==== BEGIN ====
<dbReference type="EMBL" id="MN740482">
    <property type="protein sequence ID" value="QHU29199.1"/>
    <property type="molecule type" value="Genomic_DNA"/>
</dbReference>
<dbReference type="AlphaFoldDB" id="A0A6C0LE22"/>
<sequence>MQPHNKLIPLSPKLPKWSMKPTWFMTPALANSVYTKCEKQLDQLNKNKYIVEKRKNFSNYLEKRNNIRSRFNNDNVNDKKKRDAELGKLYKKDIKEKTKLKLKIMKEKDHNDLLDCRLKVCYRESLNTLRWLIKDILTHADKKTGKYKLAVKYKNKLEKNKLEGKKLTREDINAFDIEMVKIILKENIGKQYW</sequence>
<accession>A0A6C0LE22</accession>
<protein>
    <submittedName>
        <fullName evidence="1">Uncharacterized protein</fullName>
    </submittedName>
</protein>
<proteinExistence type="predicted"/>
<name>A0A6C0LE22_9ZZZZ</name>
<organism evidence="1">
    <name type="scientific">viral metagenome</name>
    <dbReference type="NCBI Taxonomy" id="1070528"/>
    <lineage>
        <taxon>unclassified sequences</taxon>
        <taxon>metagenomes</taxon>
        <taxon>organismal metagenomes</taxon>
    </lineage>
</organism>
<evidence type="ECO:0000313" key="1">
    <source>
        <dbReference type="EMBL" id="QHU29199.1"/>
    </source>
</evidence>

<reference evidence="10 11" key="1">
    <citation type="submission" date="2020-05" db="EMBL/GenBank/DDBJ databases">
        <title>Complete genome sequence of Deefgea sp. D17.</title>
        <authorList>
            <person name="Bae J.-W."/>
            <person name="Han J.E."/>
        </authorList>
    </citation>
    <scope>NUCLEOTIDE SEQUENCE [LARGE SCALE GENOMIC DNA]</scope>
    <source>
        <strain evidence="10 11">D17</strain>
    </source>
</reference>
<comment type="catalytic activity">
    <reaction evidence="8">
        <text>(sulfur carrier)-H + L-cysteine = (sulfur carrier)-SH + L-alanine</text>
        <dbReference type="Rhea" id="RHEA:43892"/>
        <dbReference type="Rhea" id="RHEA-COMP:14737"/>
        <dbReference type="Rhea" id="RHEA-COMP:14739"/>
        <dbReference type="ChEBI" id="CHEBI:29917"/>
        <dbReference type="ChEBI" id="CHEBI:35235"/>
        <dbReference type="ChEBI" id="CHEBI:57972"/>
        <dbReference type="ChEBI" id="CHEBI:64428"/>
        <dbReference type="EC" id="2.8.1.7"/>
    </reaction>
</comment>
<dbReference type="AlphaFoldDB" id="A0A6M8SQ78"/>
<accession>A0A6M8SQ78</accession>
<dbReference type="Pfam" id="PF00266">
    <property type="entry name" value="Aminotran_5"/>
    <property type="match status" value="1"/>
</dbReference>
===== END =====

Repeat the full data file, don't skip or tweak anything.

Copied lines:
<dbReference type="EMBL" id="MN740482">
    <property type="protein sequence ID" value="QHU29199.1"/>
    <property type="molecule type" value="Genomic_DNA"/>
</dbReference>
<dbReference type="AlphaFoldDB" id="A0A6C0LE22"/>
<sequence>MQPHNKLIPLSPKLPKWSMKPTWFMTPALANSVYTKCEKQLDQLNKNKYIVEKRKNFSNYLEKRNNIRSRFNNDNVNDKKKRDAELGKLYKKDIKEKTKLKLKIMKEKDHNDLLDCRLKVCYRESLNTLRWLIKDILTHADKKTGKYKLAVKYKNKLEKNKLEGKKLTREDINAFDIEMVKIILKENIGKQYW</sequence>
<accession>A0A6C0LE22</accession>
<protein>
    <submittedName>
        <fullName evidence="1">Uncharacterized protein</fullName>
    </submittedName>
</protein>
<proteinExistence type="predicted"/>
<name>A0A6C0LE22_9ZZZZ</name>
<organism evidence="1">
    <name type="scientific">viral metagenome</name>
    <dbReference type="NCBI Taxonomy" id="1070528"/>
    <lineage>
        <taxon>unclassified sequences</taxon>
        <taxon>metagenomes</taxon>
        <taxon>organismal metagenomes</taxon>
    </lineage>
</organism>
<evidence type="ECO:0000313" key="1">
    <source>
        <dbReference type="EMBL" id="QHU29199.1"/>
    </source>
</evidence>

<reference evidence="10 11" key="1">
    <citation type="submission" date="2020-05" db="EMBL/GenBank/DDBJ databases">
        <title>Complete genome sequence of Deefgea sp. D17.</title>
        <authorList>
            <person name="Bae J.-W."/>
            <person name="Han J.E."/>
        </authorList>
    </citation>
    <scope>NUCLEOTIDE SEQUENCE [LARGE SCALE GENOMIC DNA]</scope>
    <source>
        <strain evidence="10 11">D17</strain>
    </source>
</reference>
<comment type="catalytic activity">
    <reaction evidence="8">
        <text>(sulfur carrier)-H + L-cysteine = (sulfur carrier)-SH + L-alanine</text>
        <dbReference type="Rhea" id="RHEA:43892"/>
        <dbReference type="Rhea" id="RHEA-COMP:14737"/>
        <dbReference type="Rhea" id="RHEA-COMP:14739"/>
        <dbReference type="ChEBI" id="CHEBI:29917"/>
        <dbReference type="ChEBI" id="CHEBI:35235"/>
        <dbReference type="ChEBI" id="CHEBI:57972"/>
        <dbReference type="ChEBI" id="CHEBI:64428"/>
        <dbReference type="EC" id="2.8.1.7"/>
    </reaction>
</comment>
<dbReference type="AlphaFoldDB" id="A0A6M8SQ78"/>
<accession>A0A6M8SQ78</accession>
<dbReference type="Pfam" id="PF00266">
    <property type="entry name" value="Aminotran_5"/>
    <property type="match status" value="1"/>
</dbReference>